The prognosis of CNS toxoplasmosis in HIV is guarded. Relapses are very common if the treatment is discontinued. Ongoing treatment can lower the risk of recurrent infection. If the disorder is not treated adequately, complications like deafness, seizures, and blindness can occur. Infants with congenitally acquired toxoplasmosis generally have a better outcome than HIV adults.[18][19] (level V)


  • Image 5683 Not availableImage 5683 Not available
    Contributed by Folusakin Ayoade, MD
Attributed To: Contributed by Folusakin Ayoade, MD

Interested in Participating?

We are looking for contributors to author, edit, and peer review our vast library of review articles and multiple choice questions. In as little as 2-3 hours you can make a significant contribution to your specialty. In return for a small amount of your time, you will receive free access to all content and you will be published as an author or editor in eBooks, apps, online CME/CE activities, and an online Learning Management System for students, teachers, and program directors that allows access to review materials in over 500 specialties.

Improve Content - Become an Author or Editor

This is an academic project designed to provide inexpensive peer-reviewed Apps, eBooks, and very soon an online CME/CE system to help students identify weaknesses and improve knowledge. We would like you to consider being an author or editor. Please click here to learn more. Thank you for you for your interest, the StatPearls Publishing Editorial Team.

HIV-1 Associated Opportunistic Infections, Toxoplasmosis - Questions

Take a quiz of the questions on this article.

Take Quiz
Which drug is effective in the prevention of toxoplasmic encephalitis in patients with HIV?



Click Your Answer Below


Would you like to access teaching points and more information on this topic?

Improve Content - Become an Author or Editor and get free access to the entire database, free eBooks, as well as free CME/CE as it becomes available. If interested, please click on "Sign Up" to register.

Purchase- Want immediate access to questions, answers, and teaching points? They can be purchased above at Apps and eBooks.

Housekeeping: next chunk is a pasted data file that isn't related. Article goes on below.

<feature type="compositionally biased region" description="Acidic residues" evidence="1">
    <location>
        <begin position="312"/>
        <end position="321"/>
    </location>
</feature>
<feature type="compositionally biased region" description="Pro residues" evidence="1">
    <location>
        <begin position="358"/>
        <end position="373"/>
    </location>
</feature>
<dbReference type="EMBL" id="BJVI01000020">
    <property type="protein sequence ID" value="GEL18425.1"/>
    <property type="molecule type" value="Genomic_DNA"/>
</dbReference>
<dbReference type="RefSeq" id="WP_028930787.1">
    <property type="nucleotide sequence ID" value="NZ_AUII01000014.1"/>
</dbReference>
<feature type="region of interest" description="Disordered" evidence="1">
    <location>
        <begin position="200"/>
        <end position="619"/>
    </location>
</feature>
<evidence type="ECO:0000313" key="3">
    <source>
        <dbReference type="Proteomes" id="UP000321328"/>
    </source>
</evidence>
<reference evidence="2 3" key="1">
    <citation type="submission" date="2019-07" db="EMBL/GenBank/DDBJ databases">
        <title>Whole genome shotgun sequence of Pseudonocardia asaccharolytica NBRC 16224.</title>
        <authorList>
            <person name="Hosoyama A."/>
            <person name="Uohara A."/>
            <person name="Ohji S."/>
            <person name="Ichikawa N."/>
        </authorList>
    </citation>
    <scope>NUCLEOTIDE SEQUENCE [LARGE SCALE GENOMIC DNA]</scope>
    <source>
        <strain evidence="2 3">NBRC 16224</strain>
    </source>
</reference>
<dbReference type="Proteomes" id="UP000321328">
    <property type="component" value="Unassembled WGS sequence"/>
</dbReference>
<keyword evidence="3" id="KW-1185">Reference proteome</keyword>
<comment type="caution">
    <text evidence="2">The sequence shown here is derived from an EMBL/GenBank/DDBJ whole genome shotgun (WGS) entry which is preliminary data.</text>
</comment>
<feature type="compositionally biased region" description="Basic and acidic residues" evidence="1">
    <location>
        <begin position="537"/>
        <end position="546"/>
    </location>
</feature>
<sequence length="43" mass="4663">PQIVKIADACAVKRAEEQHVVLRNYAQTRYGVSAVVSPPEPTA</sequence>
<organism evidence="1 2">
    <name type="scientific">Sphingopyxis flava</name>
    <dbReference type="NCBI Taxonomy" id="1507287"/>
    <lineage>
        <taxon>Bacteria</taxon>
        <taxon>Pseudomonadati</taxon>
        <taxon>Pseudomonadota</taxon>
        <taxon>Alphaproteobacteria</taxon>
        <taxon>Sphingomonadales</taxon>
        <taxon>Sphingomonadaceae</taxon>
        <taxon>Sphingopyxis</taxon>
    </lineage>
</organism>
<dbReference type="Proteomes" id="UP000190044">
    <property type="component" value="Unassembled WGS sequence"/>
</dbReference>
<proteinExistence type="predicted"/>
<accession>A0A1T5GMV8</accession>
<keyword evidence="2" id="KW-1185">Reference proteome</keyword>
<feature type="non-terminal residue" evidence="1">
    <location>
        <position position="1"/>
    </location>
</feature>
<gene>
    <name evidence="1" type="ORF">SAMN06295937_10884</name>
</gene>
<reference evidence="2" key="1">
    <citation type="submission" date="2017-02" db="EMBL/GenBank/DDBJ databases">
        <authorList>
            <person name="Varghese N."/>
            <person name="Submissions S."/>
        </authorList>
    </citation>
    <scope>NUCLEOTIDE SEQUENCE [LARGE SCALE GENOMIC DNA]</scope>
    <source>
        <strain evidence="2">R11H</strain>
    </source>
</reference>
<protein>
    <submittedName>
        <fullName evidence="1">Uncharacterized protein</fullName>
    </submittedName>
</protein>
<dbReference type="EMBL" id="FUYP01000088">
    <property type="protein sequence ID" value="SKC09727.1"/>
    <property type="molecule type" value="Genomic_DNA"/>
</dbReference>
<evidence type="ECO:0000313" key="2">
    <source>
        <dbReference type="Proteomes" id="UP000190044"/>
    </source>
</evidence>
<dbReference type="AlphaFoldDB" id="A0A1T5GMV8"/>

Sign Up
Which is least likely in patients with AIDS that develop subacute toxoplasmosis infections?



Click Your Answer Below


Would you like to access teaching points and more information on this topic?

Improve Content - Become an Author or Editor and get free access to the entire database, free eBooks, as well as free CME/CE as it becomes available. If interested, please click on "Sign Up" to register.

Purchase- Want immediate access to questions, answers, and teaching points? They can be purchased above at Apps and eBooks.


Sign Up
Which symptom is least likely secondary to Toxoplasmosis infection in HIV?



Click Your Answer Below


Would you like to access teaching points and more information on this topic?

Improve Content - Become an Author or Editor and get free access to the entire database, free eBooks, as well as free CME/CE as it becomes available. If interested, please click on "Sign Up" to register.

Purchase- Want immediate access to questions, answers, and teaching points? They can be purchased above at Apps and eBooks.


Sign Up
A male patient presents to the emergency department with a generalized seizure. He has HIV but has refused care up to this point. This is his first seizure. His physical exam is essentially unremarkable. CT shows ring-enhancing lesions in the left temporal lobe with edema but no mass effect. Cerebrospinal fluid is negative for WBCs, RBC, Gram stain, and cryptococcal antigen. Serum Toxoplasma IgG is positive. Select the appropriate next step.



Click Your Answer Below


Would you like to access teaching points and more information on this topic?

Improve Content - Become an Author or Editor and get free access to the entire database, free eBooks, as well as free CME/CE as it becomes available. If interested, please click on "Sign Up" to register.

Purchase- Want immediate access to questions, answers, and teaching points? They can be purchased above at Apps and eBooks.


Sign Up